Victor Stenger on How to Debate a Christian Apologist

Victor Stenger was an important figure in the New Atheist movement, although he was less polemical than the others, less popular and more reasonable. Stenger passed away actually not very long after writing this article for the Huffington Post. So how does Stenger believe that one should debate a Christian apologist? It is great to hear a figure associated with the New Atheist movement at least acknowledging the existence of  Christian apologists, and to recognize their skill. This is very rare among New Atheists. Most atheist activist organizations, and the New Atheists themselves, ignore apologists like William Lane Craig, instead going after easy targets like young-earth creationists and other Christians or religious people who make some foolish pronouncements related to their faith. In short, New Atheists and their fans are not interested in addressing Christianity at it’s best intellectually, but prefer to attack it only when those defending it are doing so in the most implausible ways. I think the lack of integrity in this strategy has become more evident to people, including atheists, as Christian apologists have gained more prominence. So Stenger, at least, addresses apologists but he also misrepresents the arguments. He addresses a number of claims he ascribes to Christian apologists in general. We’ll address some of his responses.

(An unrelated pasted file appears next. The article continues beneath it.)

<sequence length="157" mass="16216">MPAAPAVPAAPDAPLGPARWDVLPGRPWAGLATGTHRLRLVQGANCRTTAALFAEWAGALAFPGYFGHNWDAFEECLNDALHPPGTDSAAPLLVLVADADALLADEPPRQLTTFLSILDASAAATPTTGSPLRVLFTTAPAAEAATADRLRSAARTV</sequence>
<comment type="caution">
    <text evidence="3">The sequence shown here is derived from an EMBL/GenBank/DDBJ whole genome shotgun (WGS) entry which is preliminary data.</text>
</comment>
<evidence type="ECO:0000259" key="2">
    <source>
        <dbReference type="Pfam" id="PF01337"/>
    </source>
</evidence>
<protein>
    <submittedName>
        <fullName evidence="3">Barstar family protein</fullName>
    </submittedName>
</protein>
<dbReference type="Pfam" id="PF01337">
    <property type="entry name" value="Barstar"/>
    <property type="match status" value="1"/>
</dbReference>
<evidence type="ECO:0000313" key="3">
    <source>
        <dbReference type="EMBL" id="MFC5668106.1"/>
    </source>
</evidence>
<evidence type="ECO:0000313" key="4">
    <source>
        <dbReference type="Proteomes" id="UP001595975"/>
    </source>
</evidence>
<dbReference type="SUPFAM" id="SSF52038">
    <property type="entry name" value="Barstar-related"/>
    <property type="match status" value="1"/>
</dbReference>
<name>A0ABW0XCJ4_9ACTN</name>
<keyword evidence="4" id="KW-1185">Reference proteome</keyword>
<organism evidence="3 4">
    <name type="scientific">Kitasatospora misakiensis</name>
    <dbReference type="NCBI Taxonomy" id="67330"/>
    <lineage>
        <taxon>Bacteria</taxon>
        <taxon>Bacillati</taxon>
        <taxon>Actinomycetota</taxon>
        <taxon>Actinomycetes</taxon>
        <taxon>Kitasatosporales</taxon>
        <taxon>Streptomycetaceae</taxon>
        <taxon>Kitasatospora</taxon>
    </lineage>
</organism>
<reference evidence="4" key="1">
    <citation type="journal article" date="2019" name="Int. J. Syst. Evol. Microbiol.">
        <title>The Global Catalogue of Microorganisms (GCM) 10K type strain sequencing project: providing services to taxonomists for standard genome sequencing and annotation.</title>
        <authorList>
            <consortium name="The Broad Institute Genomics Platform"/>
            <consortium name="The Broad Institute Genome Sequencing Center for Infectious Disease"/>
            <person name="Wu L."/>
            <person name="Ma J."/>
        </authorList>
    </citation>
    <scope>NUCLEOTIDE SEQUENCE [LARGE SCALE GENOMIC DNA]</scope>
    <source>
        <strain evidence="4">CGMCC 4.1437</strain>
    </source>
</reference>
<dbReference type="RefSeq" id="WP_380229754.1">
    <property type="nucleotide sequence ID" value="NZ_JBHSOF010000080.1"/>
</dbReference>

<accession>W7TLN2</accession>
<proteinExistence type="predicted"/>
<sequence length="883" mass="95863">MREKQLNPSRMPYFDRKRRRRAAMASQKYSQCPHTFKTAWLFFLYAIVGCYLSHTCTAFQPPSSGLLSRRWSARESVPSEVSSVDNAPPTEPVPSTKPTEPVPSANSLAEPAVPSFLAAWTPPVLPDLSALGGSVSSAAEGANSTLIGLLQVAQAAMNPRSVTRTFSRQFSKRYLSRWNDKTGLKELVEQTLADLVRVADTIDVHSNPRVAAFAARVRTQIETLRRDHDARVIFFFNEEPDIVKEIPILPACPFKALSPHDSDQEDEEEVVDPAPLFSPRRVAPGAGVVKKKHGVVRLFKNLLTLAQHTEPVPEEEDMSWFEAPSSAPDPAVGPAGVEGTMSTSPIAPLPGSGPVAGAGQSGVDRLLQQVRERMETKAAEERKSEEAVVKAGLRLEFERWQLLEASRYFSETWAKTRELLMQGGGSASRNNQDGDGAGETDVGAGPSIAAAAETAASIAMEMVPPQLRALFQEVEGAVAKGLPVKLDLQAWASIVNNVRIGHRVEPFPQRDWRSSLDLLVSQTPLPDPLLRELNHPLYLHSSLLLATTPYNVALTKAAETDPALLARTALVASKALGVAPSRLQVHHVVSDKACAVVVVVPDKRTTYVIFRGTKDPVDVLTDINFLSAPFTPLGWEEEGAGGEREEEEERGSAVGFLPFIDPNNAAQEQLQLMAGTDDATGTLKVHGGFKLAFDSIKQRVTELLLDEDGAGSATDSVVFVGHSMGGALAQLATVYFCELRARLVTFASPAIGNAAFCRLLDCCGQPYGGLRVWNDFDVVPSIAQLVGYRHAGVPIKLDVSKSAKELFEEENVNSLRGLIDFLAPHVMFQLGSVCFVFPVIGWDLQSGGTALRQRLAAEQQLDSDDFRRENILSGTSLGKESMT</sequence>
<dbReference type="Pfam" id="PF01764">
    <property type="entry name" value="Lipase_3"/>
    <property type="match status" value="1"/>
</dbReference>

“God can be proved to exist by logic alone. For example, we have the ontological argument, which appears in many forms. It was first proposed by St. Anselm in the 11th century. He defines God as “a being than which no greater can be conceived.” If such a being only exists in the mind, then we could conceive of a greater being. But we cannot imagine a greater being than God, so God must exist in reality.”

 I think this is a bad summary of the ontological argument, since it presents Anselm as attempting to define God rather than arguing from a concept of the greatest conceivable being. It is rather clumsily formulated.

Stenger responds that all versions of the ontological argument has flaws and that it can be used to prove the existence of many nonexistent things, including a perfect pizza. William Lane Craig has done a great job of responding to this argument. Basically, almost everything that atheists claim can be proved through utilizing the logic of the ontological argument turn out to be problematic. A pizza does not have objective great-making properties. What would be a perfect pizza? How much cheese is too much?  It would be different for each person. Also, things like pizzas do not have properties with “intrinsic maximums.” In other words, there cannot be such a thing as a greatest pizza, because you can always add more cheese, you can always add more toppings, you can always have a bigger pizza or more dough. See here for a fuller response to objections to the ontological argument.